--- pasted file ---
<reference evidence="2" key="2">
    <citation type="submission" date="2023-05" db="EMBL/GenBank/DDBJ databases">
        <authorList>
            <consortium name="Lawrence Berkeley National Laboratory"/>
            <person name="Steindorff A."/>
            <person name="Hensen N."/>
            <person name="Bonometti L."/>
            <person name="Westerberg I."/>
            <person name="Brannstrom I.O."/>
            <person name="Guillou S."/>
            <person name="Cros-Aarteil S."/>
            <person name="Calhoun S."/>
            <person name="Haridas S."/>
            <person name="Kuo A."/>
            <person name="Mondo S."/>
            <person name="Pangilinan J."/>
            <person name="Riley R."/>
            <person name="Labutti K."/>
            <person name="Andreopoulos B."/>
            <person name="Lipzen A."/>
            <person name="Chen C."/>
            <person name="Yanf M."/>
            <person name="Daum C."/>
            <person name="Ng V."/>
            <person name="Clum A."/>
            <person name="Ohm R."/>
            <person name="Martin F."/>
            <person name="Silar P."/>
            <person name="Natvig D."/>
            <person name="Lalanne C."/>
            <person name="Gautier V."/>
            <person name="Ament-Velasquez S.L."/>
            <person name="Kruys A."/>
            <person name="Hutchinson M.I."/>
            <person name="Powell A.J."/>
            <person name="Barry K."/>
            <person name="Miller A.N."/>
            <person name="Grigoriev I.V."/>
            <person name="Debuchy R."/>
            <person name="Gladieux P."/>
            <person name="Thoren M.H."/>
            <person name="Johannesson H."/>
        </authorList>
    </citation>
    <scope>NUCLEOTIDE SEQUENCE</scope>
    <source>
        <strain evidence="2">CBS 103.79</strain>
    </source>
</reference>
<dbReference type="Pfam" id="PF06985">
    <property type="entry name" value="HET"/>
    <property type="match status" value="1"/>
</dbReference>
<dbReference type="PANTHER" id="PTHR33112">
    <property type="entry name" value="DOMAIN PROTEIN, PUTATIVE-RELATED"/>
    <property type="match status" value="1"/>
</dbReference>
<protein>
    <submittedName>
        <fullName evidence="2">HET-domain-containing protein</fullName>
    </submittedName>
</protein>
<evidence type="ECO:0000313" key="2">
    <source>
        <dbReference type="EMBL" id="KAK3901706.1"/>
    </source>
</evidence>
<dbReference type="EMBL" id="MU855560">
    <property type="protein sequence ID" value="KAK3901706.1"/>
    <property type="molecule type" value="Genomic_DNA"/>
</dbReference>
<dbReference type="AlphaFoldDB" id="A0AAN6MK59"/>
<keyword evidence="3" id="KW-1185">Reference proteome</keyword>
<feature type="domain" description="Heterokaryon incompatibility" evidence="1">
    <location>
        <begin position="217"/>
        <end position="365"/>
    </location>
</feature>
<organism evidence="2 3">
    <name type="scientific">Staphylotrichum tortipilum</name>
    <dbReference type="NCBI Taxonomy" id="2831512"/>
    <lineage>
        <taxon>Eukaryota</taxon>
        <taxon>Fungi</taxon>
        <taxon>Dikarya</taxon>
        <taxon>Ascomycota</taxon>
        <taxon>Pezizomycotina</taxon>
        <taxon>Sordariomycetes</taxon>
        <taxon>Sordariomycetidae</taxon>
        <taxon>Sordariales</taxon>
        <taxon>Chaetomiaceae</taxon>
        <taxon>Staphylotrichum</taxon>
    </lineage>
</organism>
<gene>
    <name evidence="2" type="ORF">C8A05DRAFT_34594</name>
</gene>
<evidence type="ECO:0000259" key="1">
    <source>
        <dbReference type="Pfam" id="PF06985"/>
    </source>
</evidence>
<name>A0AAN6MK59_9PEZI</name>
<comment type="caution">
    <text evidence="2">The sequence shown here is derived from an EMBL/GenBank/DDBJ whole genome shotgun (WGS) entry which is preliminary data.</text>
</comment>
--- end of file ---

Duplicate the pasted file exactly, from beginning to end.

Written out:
<reference evidence="2" key="2">
    <citation type="submission" date="2023-05" db="EMBL/GenBank/DDBJ databases">
        <authorList>
            <consortium name="Lawrence Berkeley National Laboratory"/>
            <person name="Steindorff A."/>
            <person name="Hensen N."/>
            <person name="Bonometti L."/>
            <person name="Westerberg I."/>
            <person name="Brannstrom I.O."/>
            <person name="Guillou S."/>
            <person name="Cros-Aarteil S."/>
            <person name="Calhoun S."/>
            <person name="Haridas S."/>
            <person name="Kuo A."/>
            <person name="Mondo S."/>
            <person name="Pangilinan J."/>
            <person name="Riley R."/>
            <person name="Labutti K."/>
            <person name="Andreopoulos B."/>
            <person name="Lipzen A."/>
            <person name="Chen C."/>
            <person name="Yanf M."/>
            <person name="Daum C."/>
            <person name="Ng V."/>
            <person name="Clum A."/>
            <person name="Ohm R."/>
            <person name="Martin F."/>
            <person name="Silar P."/>
            <person name="Natvig D."/>
            <person name="Lalanne C."/>
            <person name="Gautier V."/>
            <person name="Ament-Velasquez S.L."/>
            <person name="Kruys A."/>
            <person name="Hutchinson M.I."/>
            <person name="Powell A.J."/>
            <person name="Barry K."/>
            <person name="Miller A.N."/>
            <person name="Grigoriev I.V."/>
            <person name="Debuchy R."/>
            <person name="Gladieux P."/>
            <person name="Thoren M.H."/>
            <person name="Johannesson H."/>
        </authorList>
    </citation>
    <scope>NUCLEOTIDE SEQUENCE</scope>
    <source>
        <strain evidence="2">CBS 103.79</strain>
    </source>
</reference>
<dbReference type="Pfam" id="PF06985">
    <property type="entry name" value="HET"/>
    <property type="match status" value="1"/>
</dbReference>
<dbReference type="PANTHER" id="PTHR33112">
    <property type="entry name" value="DOMAIN PROTEIN, PUTATIVE-RELATED"/>
    <property type="match status" value="1"/>
</dbReference>
<protein>
    <submittedName>
        <fullName evidence="2">HET-domain-containing protein</fullName>
    </submittedName>
</protein>
<evidence type="ECO:0000313" key="2">
    <source>
        <dbReference type="EMBL" id="KAK3901706.1"/>
    </source>
</evidence>
<dbReference type="EMBL" id="MU855560">
    <property type="protein sequence ID" value="KAK3901706.1"/>
    <property type="molecule type" value="Genomic_DNA"/>
</dbReference>
<dbReference type="AlphaFoldDB" id="A0AAN6MK59"/>
<keyword evidence="3" id="KW-1185">Reference proteome</keyword>
<feature type="domain" description="Heterokaryon incompatibility" evidence="1">
    <location>
        <begin position="217"/>
        <end position="365"/>
    </location>
</feature>
<organism evidence="2 3">
    <name type="scientific">Staphylotrichum tortipilum</name>
    <dbReference type="NCBI Taxonomy" id="2831512"/>
    <lineage>
        <taxon>Eukaryota</taxon>
        <taxon>Fungi</taxon>
        <taxon>Dikarya</taxon>
        <taxon>Ascomycota</taxon>
        <taxon>Pezizomycotina</taxon>
        <taxon>Sordariomycetes</taxon>
        <taxon>Sordariomycetidae</taxon>
        <taxon>Sordariales</taxon>
        <taxon>Chaetomiaceae</taxon>
        <taxon>Staphylotrichum</taxon>
    </lineage>
</organism>
<gene>
    <name evidence="2" type="ORF">C8A05DRAFT_34594</name>
</gene>
<evidence type="ECO:0000259" key="1">
    <source>
        <dbReference type="Pfam" id="PF06985"/>
    </source>
</evidence>
<name>A0AAN6MK59_9PEZI</name>
<comment type="caution">
    <text evidence="2">The sequence shown here is derived from an EMBL/GenBank/DDBJ whole genome shotgun (WGS) entry which is preliminary data.</text>
</comment>